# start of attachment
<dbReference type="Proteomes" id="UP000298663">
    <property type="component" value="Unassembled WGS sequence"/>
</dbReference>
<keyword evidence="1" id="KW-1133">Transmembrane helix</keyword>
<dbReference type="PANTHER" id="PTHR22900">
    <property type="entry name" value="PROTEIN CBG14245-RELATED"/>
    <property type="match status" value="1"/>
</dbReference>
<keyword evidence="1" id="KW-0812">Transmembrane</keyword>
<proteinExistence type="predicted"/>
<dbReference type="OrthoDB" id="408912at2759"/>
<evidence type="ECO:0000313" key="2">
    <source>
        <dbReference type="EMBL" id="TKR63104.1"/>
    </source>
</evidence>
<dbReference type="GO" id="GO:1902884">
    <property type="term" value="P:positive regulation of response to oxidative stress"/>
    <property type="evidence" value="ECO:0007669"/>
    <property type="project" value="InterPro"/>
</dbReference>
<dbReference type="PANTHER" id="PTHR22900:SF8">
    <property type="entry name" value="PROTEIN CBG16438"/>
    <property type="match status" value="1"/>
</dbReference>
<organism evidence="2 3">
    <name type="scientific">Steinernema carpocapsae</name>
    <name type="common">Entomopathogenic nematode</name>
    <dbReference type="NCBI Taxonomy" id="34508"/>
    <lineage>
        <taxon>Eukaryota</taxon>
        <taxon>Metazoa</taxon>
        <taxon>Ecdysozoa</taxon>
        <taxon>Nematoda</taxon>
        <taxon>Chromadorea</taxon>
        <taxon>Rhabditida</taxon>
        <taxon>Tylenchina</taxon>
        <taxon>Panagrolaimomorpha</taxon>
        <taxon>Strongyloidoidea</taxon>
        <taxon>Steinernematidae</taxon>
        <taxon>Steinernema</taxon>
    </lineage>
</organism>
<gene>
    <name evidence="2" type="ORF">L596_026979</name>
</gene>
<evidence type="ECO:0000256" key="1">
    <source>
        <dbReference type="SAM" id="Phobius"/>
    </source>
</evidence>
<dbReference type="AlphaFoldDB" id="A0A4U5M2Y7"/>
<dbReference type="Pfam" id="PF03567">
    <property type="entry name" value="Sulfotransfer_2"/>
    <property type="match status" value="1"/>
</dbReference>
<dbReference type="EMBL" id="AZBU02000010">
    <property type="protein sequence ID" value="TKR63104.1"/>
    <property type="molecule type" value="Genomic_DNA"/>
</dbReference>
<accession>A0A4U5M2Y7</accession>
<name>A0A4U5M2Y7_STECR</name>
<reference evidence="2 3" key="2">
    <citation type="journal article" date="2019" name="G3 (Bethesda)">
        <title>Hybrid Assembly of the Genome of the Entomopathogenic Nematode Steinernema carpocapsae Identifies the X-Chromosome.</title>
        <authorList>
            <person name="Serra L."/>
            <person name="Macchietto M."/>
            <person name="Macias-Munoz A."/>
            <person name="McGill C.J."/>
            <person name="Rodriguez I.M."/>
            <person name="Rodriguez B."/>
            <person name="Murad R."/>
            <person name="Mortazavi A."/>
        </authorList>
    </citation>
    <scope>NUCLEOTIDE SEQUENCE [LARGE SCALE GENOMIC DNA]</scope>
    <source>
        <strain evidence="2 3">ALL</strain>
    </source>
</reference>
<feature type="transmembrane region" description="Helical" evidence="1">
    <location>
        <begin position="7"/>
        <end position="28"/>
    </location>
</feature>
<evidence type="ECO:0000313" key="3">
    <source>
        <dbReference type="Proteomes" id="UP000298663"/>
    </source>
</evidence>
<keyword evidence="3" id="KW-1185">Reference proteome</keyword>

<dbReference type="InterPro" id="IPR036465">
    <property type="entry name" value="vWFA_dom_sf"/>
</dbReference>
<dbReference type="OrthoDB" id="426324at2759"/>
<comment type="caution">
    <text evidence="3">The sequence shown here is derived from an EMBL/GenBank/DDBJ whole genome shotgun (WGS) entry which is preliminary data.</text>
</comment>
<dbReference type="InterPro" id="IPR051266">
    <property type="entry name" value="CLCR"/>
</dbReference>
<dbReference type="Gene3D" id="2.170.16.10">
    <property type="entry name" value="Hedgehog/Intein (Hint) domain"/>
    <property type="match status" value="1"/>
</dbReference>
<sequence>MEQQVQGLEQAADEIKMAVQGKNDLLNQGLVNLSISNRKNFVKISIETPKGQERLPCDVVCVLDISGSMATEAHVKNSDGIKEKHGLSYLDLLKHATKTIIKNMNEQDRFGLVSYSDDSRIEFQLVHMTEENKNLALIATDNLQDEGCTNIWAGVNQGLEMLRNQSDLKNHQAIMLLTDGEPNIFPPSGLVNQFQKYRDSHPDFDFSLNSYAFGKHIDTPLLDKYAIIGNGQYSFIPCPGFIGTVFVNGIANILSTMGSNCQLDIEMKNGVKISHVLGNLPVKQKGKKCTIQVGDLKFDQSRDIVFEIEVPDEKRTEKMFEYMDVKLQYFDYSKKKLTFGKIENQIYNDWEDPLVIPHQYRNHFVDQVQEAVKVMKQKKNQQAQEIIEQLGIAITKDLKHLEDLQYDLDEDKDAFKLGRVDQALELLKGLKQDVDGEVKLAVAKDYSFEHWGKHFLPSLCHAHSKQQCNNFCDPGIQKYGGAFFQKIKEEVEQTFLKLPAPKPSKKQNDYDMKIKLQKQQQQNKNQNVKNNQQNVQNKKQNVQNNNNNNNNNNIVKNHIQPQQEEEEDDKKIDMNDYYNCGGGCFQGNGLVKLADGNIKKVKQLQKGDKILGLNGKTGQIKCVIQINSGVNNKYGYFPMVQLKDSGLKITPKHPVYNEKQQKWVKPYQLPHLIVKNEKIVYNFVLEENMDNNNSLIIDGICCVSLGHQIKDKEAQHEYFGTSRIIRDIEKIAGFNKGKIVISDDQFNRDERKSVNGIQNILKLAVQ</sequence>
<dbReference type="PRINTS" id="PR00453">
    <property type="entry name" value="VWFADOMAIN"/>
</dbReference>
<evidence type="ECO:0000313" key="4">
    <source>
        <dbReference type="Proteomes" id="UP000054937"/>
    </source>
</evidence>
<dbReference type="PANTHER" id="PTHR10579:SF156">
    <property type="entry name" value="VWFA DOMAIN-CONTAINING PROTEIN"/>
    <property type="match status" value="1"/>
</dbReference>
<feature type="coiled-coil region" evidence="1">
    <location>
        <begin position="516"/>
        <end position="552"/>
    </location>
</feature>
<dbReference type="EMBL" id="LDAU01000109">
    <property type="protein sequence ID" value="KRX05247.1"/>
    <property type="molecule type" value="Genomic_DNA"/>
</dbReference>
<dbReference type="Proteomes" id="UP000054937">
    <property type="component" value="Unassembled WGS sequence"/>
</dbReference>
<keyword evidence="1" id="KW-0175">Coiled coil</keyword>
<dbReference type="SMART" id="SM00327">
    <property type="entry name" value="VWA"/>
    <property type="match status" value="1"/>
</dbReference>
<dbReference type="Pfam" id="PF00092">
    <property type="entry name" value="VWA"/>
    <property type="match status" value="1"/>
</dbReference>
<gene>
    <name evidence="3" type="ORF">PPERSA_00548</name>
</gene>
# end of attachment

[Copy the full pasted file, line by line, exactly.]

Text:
<dbReference type="Proteomes" id="UP000298663">
    <property type="component" value="Unassembled WGS sequence"/>
</dbReference>
<keyword evidence="1" id="KW-1133">Transmembrane helix</keyword>
<dbReference type="PANTHER" id="PTHR22900">
    <property type="entry name" value="PROTEIN CBG14245-RELATED"/>
    <property type="match status" value="1"/>
</dbReference>
<keyword evidence="1" id="KW-0812">Transmembrane</keyword>
<proteinExistence type="predicted"/>
<dbReference type="OrthoDB" id="408912at2759"/>
<evidence type="ECO:0000313" key="2">
    <source>
        <dbReference type="EMBL" id="TKR63104.1"/>
    </source>
</evidence>
<dbReference type="GO" id="GO:1902884">
    <property type="term" value="P:positive regulation of response to oxidative stress"/>
    <property type="evidence" value="ECO:0007669"/>
    <property type="project" value="InterPro"/>
</dbReference>
<dbReference type="PANTHER" id="PTHR22900:SF8">
    <property type="entry name" value="PROTEIN CBG16438"/>
    <property type="match status" value="1"/>
</dbReference>
<organism evidence="2 3">
    <name type="scientific">Steinernema carpocapsae</name>
    <name type="common">Entomopathogenic nematode</name>
    <dbReference type="NCBI Taxonomy" id="34508"/>
    <lineage>
        <taxon>Eukaryota</taxon>
        <taxon>Metazoa</taxon>
        <taxon>Ecdysozoa</taxon>
        <taxon>Nematoda</taxon>
        <taxon>Chromadorea</taxon>
        <taxon>Rhabditida</taxon>
        <taxon>Tylenchina</taxon>
        <taxon>Panagrolaimomorpha</taxon>
        <taxon>Strongyloidoidea</taxon>
        <taxon>Steinernematidae</taxon>
        <taxon>Steinernema</taxon>
    </lineage>
</organism>
<gene>
    <name evidence="2" type="ORF">L596_026979</name>
</gene>
<evidence type="ECO:0000256" key="1">
    <source>
        <dbReference type="SAM" id="Phobius"/>
    </source>
</evidence>
<dbReference type="AlphaFoldDB" id="A0A4U5M2Y7"/>
<dbReference type="Pfam" id="PF03567">
    <property type="entry name" value="Sulfotransfer_2"/>
    <property type="match status" value="1"/>
</dbReference>
<dbReference type="EMBL" id="AZBU02000010">
    <property type="protein sequence ID" value="TKR63104.1"/>
    <property type="molecule type" value="Genomic_DNA"/>
</dbReference>
<accession>A0A4U5M2Y7</accession>
<name>A0A4U5M2Y7_STECR</name>
<reference evidence="2 3" key="2">
    <citation type="journal article" date="2019" name="G3 (Bethesda)">
        <title>Hybrid Assembly of the Genome of the Entomopathogenic Nematode Steinernema carpocapsae Identifies the X-Chromosome.</title>
        <authorList>
            <person name="Serra L."/>
            <person name="Macchietto M."/>
            <person name="Macias-Munoz A."/>
            <person name="McGill C.J."/>
            <person name="Rodriguez I.M."/>
            <person name="Rodriguez B."/>
            <person name="Murad R."/>
            <person name="Mortazavi A."/>
        </authorList>
    </citation>
    <scope>NUCLEOTIDE SEQUENCE [LARGE SCALE GENOMIC DNA]</scope>
    <source>
        <strain evidence="2 3">ALL</strain>
    </source>
</reference>
<feature type="transmembrane region" description="Helical" evidence="1">
    <location>
        <begin position="7"/>
        <end position="28"/>
    </location>
</feature>
<evidence type="ECO:0000313" key="3">
    <source>
        <dbReference type="Proteomes" id="UP000298663"/>
    </source>
</evidence>
<keyword evidence="3" id="KW-1185">Reference proteome</keyword>

<dbReference type="InterPro" id="IPR036465">
    <property type="entry name" value="vWFA_dom_sf"/>
</dbReference>
<dbReference type="OrthoDB" id="426324at2759"/>
<comment type="caution">
    <text evidence="3">The sequence shown here is derived from an EMBL/GenBank/DDBJ whole genome shotgun (WGS) entry which is preliminary data.</text>
</comment>
<dbReference type="InterPro" id="IPR051266">
    <property type="entry name" value="CLCR"/>
</dbReference>
<dbReference type="Gene3D" id="2.170.16.10">
    <property type="entry name" value="Hedgehog/Intein (Hint) domain"/>
    <property type="match status" value="1"/>
</dbReference>
<sequence>MEQQVQGLEQAADEIKMAVQGKNDLLNQGLVNLSISNRKNFVKISIETPKGQERLPCDVVCVLDISGSMATEAHVKNSDGIKEKHGLSYLDLLKHATKTIIKNMNEQDRFGLVSYSDDSRIEFQLVHMTEENKNLALIATDNLQDEGCTNIWAGVNQGLEMLRNQSDLKNHQAIMLLTDGEPNIFPPSGLVNQFQKYRDSHPDFDFSLNSYAFGKHIDTPLLDKYAIIGNGQYSFIPCPGFIGTVFVNGIANILSTMGSNCQLDIEMKNGVKISHVLGNLPVKQKGKKCTIQVGDLKFDQSRDIVFEIEVPDEKRTEKMFEYMDVKLQYFDYSKKKLTFGKIENQIYNDWEDPLVIPHQYRNHFVDQVQEAVKVMKQKKNQQAQEIIEQLGIAITKDLKHLEDLQYDLDEDKDAFKLGRVDQALELLKGLKQDVDGEVKLAVAKDYSFEHWGKHFLPSLCHAHSKQQCNNFCDPGIQKYGGAFFQKIKEEVEQTFLKLPAPKPSKKQNDYDMKIKLQKQQQQNKNQNVKNNQQNVQNKKQNVQNNNNNNNNNNIVKNHIQPQQEEEEDDKKIDMNDYYNCGGGCFQGNGLVKLADGNIKKVKQLQKGDKILGLNGKTGQIKCVIQINSGVNNKYGYFPMVQLKDSGLKITPKHPVYNEKQQKWVKPYQLPHLIVKNEKIVYNFVLEENMDNNNSLIIDGICCVSLGHQIKDKEAQHEYFGTSRIIRDIEKIAGFNKGKIVISDDQFNRDERKSVNGIQNILKLAVQ</sequence>
<dbReference type="PRINTS" id="PR00453">
    <property type="entry name" value="VWFADOMAIN"/>
</dbReference>
<evidence type="ECO:0000313" key="4">
    <source>
        <dbReference type="Proteomes" id="UP000054937"/>
    </source>
</evidence>
<dbReference type="PANTHER" id="PTHR10579:SF156">
    <property type="entry name" value="VWFA DOMAIN-CONTAINING PROTEIN"/>
    <property type="match status" value="1"/>
</dbReference>
<feature type="coiled-coil region" evidence="1">
    <location>
        <begin position="516"/>
        <end position="552"/>
    </location>
</feature>
<dbReference type="EMBL" id="LDAU01000109">
    <property type="protein sequence ID" value="KRX05247.1"/>
    <property type="molecule type" value="Genomic_DNA"/>
</dbReference>
<dbReference type="Proteomes" id="UP000054937">
    <property type="component" value="Unassembled WGS sequence"/>
</dbReference>
<keyword evidence="1" id="KW-0175">Coiled coil</keyword>
<dbReference type="SMART" id="SM00327">
    <property type="entry name" value="VWA"/>
    <property type="match status" value="1"/>
</dbReference>
<dbReference type="Pfam" id="PF00092">
    <property type="entry name" value="VWA"/>
    <property type="match status" value="1"/>
</dbReference>
<gene>
    <name evidence="3" type="ORF">PPERSA_00548</name>
</gene>